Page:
FOR THE past live years Fr Carlos Vasco SJ has lived side by side with the poor in a Colombian shanty town. Peter Philp met him and saw the conditions in which he lives and works.
FR CARLOS Vasco SJ inhabits two worlds. One is the Jesuit university in Bogota, the capital of Colombia, where he lectures. The other is a slum a short walk away, where he lives.
As we made our way from one to the other Fr Vasco stopped to show me a large block of overgrown land which hid a tiny shack. It was the home of an old lady who had lived there for years.
Recently the landowner decided once again to evict her. After a squatter has been on a block of land for a number of years he can claim it as his own. The only difference in this situation, explained the priest, was the landlord was going to force the old lady off the land and being poor she would have no hope of fighting for her rights.
"So a whole group of people from the slum village went down and stood by the little old shack and the landlord didn't attempt to shift the lady. It is not the first time we have done it," said Fr Carlos.
Perched on the hillside were the ugly lean-tos, some made of rusty galvanised iron. others of rotting wood and cardboard. Fr Vasco not only served the people there but lived in a shack with them. .
Looking over my shoulder I could see the university, ablaze with lights and the host of modern apartments. c ,sting about $50,000. I saw a sm 11 .boy miraculously make his crossing of the road with his small donkey.
"That's a very common sight", explained the priest. "The children take the donkeys into town early each morning and go around all the garbage bins outside the restaurants collecting the scraps left over the night before.
The garbage is stuffed into bags hanging on the sides on the donkeys and the children bring it home to feed the pigs and chickens."
The little boy I saw was using his donkey to carry some ,liquid gas home for the stove, One hundred and twenty families survive in Sucre-Hero Barrio. Beyond is San Martin Barrio with another 100 families. Further beyond that are other small slum villages dotting the sides of the hills. They have no services from the government. The people are squatters and too poor to worry about. they had got together and dug a crude sanitation system with underground pipes draining into a canal that winds its way through the village.
Fr Carlos was part of the working party that put the system in; he said it was a lot better than the people had before. The only water comes from two taps and the priest like everybody else drinks the water but never takes the time to examine it under a microscope. He said he might be shocked by what he saw.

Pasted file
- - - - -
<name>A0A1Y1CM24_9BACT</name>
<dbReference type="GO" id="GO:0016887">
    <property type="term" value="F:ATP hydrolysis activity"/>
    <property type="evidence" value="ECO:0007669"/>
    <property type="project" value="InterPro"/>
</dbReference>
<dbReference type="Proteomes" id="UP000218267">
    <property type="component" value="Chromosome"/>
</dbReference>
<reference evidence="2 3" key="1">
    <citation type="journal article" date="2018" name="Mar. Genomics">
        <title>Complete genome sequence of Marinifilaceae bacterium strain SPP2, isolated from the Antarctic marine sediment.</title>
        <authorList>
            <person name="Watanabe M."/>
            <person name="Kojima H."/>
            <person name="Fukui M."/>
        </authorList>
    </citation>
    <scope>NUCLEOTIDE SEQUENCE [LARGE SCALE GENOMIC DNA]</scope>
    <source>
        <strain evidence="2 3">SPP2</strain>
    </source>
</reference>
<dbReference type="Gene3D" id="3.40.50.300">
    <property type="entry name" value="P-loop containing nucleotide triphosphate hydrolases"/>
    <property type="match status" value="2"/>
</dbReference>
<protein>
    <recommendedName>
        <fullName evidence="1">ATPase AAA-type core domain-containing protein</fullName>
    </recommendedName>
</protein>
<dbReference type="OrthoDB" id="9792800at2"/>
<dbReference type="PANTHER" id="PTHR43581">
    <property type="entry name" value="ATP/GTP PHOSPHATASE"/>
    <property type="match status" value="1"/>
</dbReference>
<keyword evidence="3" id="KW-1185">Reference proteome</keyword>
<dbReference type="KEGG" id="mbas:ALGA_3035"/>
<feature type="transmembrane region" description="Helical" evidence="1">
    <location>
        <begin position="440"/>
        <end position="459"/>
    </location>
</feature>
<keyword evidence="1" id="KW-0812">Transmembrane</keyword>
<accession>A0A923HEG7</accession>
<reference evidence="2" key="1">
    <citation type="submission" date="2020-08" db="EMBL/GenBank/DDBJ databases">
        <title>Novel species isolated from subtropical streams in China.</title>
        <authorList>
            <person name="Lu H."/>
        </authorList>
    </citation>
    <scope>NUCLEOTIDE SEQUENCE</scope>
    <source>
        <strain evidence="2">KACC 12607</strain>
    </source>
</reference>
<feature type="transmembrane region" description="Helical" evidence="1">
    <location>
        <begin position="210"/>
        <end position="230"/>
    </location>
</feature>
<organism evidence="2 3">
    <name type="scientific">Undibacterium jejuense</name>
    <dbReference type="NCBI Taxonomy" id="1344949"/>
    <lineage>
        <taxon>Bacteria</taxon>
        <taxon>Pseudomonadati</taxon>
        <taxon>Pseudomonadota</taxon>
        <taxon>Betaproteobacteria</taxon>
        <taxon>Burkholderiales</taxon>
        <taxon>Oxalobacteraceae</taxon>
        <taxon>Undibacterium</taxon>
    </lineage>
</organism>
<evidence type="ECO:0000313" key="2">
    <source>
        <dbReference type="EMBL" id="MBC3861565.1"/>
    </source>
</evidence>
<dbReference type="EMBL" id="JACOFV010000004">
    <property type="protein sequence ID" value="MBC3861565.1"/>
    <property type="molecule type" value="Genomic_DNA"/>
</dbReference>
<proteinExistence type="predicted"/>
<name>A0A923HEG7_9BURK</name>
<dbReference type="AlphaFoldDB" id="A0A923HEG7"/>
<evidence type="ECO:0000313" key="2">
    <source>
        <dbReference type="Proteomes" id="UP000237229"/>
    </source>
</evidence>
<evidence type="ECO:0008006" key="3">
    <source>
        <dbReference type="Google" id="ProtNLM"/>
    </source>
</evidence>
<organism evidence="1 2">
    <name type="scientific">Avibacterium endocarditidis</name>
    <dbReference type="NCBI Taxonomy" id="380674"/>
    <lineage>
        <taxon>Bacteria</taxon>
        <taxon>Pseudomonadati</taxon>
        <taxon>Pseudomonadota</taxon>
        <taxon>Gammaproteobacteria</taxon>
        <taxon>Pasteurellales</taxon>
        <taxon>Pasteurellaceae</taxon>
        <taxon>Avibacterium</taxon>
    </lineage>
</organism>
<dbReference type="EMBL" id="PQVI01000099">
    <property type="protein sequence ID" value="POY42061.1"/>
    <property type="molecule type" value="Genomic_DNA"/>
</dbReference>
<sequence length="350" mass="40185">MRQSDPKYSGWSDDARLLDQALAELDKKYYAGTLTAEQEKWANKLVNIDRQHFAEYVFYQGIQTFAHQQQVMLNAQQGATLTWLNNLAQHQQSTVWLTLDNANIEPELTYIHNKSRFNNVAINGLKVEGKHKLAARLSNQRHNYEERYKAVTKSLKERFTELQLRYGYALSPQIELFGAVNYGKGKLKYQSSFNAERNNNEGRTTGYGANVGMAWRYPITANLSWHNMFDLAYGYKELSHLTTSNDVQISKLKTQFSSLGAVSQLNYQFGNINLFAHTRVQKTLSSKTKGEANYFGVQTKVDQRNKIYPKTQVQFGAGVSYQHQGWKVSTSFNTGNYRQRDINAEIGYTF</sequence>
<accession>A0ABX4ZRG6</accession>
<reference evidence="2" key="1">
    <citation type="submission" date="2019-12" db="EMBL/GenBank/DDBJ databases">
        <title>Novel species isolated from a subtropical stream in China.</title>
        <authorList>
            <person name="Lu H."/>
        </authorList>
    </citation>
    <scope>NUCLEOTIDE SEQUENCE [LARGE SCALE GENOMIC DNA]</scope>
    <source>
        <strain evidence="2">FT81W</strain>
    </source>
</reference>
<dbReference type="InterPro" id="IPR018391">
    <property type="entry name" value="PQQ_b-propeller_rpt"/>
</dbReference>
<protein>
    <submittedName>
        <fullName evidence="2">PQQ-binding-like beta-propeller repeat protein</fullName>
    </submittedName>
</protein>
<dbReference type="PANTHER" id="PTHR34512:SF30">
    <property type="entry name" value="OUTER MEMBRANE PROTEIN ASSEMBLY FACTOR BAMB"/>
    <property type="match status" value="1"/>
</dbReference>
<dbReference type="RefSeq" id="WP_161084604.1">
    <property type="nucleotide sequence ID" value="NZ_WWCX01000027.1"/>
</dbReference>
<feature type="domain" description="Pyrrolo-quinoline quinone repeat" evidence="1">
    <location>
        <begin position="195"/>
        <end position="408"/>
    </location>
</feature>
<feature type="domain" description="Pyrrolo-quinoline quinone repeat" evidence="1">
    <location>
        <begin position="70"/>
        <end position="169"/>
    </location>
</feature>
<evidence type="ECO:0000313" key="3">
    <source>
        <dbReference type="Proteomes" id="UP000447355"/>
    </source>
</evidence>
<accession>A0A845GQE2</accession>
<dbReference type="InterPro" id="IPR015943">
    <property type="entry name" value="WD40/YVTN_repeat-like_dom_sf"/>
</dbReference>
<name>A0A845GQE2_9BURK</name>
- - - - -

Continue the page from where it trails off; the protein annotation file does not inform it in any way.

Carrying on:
Officially there is no electricity. However the people believe they have as much right to the service as the WAX) apartments across the road. So they tap into the system. How they do it without electrocuting themselves, nobody knows. Periodically the authorities come around and cut off the illegal consumers, but as soon as the electricity officials go, the villagers are climbing up and tapping the system again.
The Sucre-Hero slums have been Fr Vasco's home since 1975. He decided to move in with the people and bring in a group of young seminarians. If they were to serve God's people as priests then as part of their training these young men should get to know God's people.
It didn't work as Church authorities didn't believe it was the environment for young men so they were lost to the barrios and later lost to the priesthood.
Despite some objections from the Church, Fr Carlos and three other Jesuit priests live in a shack. Their bedroom is tiny. just big enough to accommodate their hunk beds and a small wardrobe and there is barely enough space in the living room when the table to cat at is in and the chairs around it. A couple of other Jesuits are living in similar conditions in the neighbouring barrios.
They are members of Centre for Investigation and Popular Education a Jesuit group that is vitally involved with human rights. They are watched with suspicion . by the government authorities and are frowned upon by some elements of the Colombian Catholic Church. Some of the Jesuits have lost thair licences to preach.
But the people love them. To say that you have walked through a Colombian slum at night is almost unbelievable. As we stumbled our way around in the dark, people greeted their priest. He stopped and talked about their problems.
The barrio falls under the jurisdiction of a local parish. but like many in Latin America, the local priest has huge numbers to pastor to.
At Sucre-Hero he gives Fr Carlos and the other Jesuits his blessing to minister to the people. Here. pasturing means more than saying Mass and administering the Sacraments. Ile spends time with the people talking over the usual family problems.
Husbands deserting their families is very common in these countries. The priest advises them on their basic human rights and then after Sunday Mass might strip down and join the rock smashing gang, The priests have helped build a rough track down the hill.
Politicians used to visit the barrio and would tell the people that they were there to help improve services and generally create a better life.
At one time they believed this and gave these politicians their votes. but the situation remained the same and the promised changes didn't come.
Now the slum dwellers have no faith in local politicians; in recent council elections in Bogota, the
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time came almost none of the people bothered voting. Fr Carlos doesn't blame them and it is unlikely that the politicians will return again because they knov, they were no votes to win.
Peter Philp is Media Director of .World Vision of Australia. He has just completed a visit to Latin America.